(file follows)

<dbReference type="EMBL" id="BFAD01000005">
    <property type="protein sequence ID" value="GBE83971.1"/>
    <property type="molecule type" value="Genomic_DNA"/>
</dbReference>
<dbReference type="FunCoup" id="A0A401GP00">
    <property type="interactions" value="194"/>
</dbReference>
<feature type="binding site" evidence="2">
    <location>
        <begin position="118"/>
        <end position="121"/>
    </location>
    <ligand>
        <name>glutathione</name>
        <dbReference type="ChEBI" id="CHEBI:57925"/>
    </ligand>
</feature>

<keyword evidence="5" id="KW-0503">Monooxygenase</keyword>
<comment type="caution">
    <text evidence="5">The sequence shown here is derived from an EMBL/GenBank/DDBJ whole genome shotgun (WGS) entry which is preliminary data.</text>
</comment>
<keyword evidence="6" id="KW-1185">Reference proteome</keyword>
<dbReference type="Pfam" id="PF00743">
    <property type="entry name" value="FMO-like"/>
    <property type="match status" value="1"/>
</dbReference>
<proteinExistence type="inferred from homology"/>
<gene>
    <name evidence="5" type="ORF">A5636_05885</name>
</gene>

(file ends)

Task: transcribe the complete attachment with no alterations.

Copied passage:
<dbReference type="EMBL" id="BFAD01000005">
    <property type="protein sequence ID" value="GBE83971.1"/>
    <property type="molecule type" value="Genomic_DNA"/>
</dbReference>
<dbReference type="FunCoup" id="A0A401GP00">
    <property type="interactions" value="194"/>
</dbReference>
<feature type="binding site" evidence="2">
    <location>
        <begin position="118"/>
        <end position="121"/>
    </location>
    <ligand>
        <name>glutathione</name>
        <dbReference type="ChEBI" id="CHEBI:57925"/>
    </ligand>
</feature>

<keyword evidence="5" id="KW-0503">Monooxygenase</keyword>
<comment type="caution">
    <text evidence="5">The sequence shown here is derived from an EMBL/GenBank/DDBJ whole genome shotgun (WGS) entry which is preliminary data.</text>
</comment>
<keyword evidence="6" id="KW-1185">Reference proteome</keyword>
<dbReference type="Pfam" id="PF00743">
    <property type="entry name" value="FMO-like"/>
    <property type="match status" value="1"/>
</dbReference>
<proteinExistence type="inferred from homology"/>
<gene>
    <name evidence="5" type="ORF">A5636_05885</name>
</gene>